Approx 34kms long from Mundaring Weir Road (start in Sculpture Park Mundaring, no trailhead until 50 metres down the path alongside Mundaring Weir Road) to Bickley Reservoir, Hardinge Road Orange Grove. Again easy to start / finish at the Hardinge Road carpark 500 metres pass Trailhead at south end.

The Kattamordo Heritage Trail is one of many government funded Bicentennial projects created 30+ years ago then forgotten about & signage not maintained. A lot of the trail now shares mountain bike trails. The sign markers on trees & trailhead signs read Kattamorda but apparently this was a spelling mistake. I will refer to as Kattamordo not kattamorda. As you will see, the trail is poorly signed, the markers remaining are quite faded & falling off the trees. When I completed this trail only a couple of months ago, I did it in 4 parts, often getting lost, back tracking & guessing a lot which branch of trail to take. When I returned Wednesday 19th August to complete the track in one day, I have been pleasantly surprised to see well overdue track maintenance happening. A group called the friends of Kattamorda heritage trail are re-marking the trail with metal posts & orange ribbons making it much easier now not to get lost! There might even be talk of updating the tree sign markers!

So as close as we can get to the former heritage trail I chose to set off from the south end, starting at the Bickley Brook Reservoir on a very chilly 7.30am start. The first 4 odd kilometres of the Kattamordo Heritage Trail also share the same path as another bicentennial trail called the Bird & Mason Heritage Trail. The track is a wide flat 4WD road for the first kilometre. The Bickley Brook runs parallel to the track and at this time of year, I walk to the sounds of nature & water flowing along Bickley Brook close by. Little tracks spur off to the Brook as I watch the water gushing along. The first bit of history I come across is the oldest wooden tramway bridge left standing in Australia. This bridge is a feature of the Bird & Mason Heritage trail.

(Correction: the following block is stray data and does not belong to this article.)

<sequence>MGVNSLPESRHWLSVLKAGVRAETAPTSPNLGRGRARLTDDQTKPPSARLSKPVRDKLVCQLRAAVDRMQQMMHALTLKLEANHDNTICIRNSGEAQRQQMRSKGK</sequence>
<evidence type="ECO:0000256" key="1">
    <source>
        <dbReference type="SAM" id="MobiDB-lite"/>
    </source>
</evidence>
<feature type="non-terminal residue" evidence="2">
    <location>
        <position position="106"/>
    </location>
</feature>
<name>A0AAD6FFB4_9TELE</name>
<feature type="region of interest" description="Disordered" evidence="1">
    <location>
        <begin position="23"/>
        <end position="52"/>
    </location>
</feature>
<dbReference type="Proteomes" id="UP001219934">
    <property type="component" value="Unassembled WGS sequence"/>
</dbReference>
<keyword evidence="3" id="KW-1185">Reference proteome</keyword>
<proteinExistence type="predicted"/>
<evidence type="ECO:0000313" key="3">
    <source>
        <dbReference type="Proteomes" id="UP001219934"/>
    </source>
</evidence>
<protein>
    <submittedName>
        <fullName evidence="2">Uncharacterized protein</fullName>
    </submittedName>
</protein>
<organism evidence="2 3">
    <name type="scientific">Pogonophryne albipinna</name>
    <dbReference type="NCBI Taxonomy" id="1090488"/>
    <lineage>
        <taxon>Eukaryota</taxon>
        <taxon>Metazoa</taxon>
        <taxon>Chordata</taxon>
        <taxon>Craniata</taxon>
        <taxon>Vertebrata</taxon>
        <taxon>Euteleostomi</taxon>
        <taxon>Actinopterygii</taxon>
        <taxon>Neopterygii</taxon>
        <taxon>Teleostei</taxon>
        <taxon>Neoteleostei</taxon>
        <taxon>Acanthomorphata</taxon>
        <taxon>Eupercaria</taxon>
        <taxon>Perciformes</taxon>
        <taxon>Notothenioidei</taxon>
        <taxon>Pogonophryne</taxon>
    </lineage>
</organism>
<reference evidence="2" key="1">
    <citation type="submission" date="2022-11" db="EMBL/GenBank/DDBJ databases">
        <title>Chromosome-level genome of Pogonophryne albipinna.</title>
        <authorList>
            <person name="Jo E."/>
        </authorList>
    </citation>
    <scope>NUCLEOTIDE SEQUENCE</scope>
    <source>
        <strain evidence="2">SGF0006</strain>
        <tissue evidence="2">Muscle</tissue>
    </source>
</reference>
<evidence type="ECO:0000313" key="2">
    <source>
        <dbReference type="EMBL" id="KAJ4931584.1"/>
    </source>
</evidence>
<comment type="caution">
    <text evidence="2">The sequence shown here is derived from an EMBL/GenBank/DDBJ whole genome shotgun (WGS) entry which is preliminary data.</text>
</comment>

The trail then veers uphill over a very rocky ground pathway before smoothing out to a nice flat, firm narrower trail. Before the road there has been a burn in recent months with the area still noticeably burnt out. 1st section to the road crossing that leads to the Victoria Reservoir done & now I’m warmed up! Jacket & gloves are off as I traverse through section 2 to Canning Road. Now I am walking just the Kattamordo Heritage Trail. Another 4 kms along a very nice easy wide 4WD track through pleasant bush land in the Korung National Park. I spot my first Orchids; Hoffman’s Spider-Orchid & Jug Orchids. There are still remaining trail sign markers on some trees. It’s always a delight to find one & be assured you are still on the right track! But a trail head information board located near the Victoria Reservoir end points that you are at the corner of Pickering Brook road & Canning road which clearly you are not! So I believe the signage had been moved from its original location & not placed back.

The trail crosses close to the intersecting roads of Canning & Pickering Brook Road. There are a couple of Cafes & General store nearby, but recently I found them closed. When they do reopen in the future, it would be an awesome spot to dive in for a quick coffee or cake if one is feeling inclined! Maybe more so if heading north to south. I had only been walking just over 90 minutes so kept going into more bushland, part of the George Spriggs Reserve. It can get confusing at this point as new markers haven’t been placed & there is many bike trails going every which way. I look for the older faded orange ribbon I followed last time, doubted myself 200 metres along & turned back only to realise I was on the right track. That turn around was worth it as I happened to spot the only 2 Bird Orchids by the side of the path. More excitement at finding a new Orchid & lots of photos later, I continued along. Previous times out here I have passed mountain bikers but it was very quiet this day, it was just me, myself & I.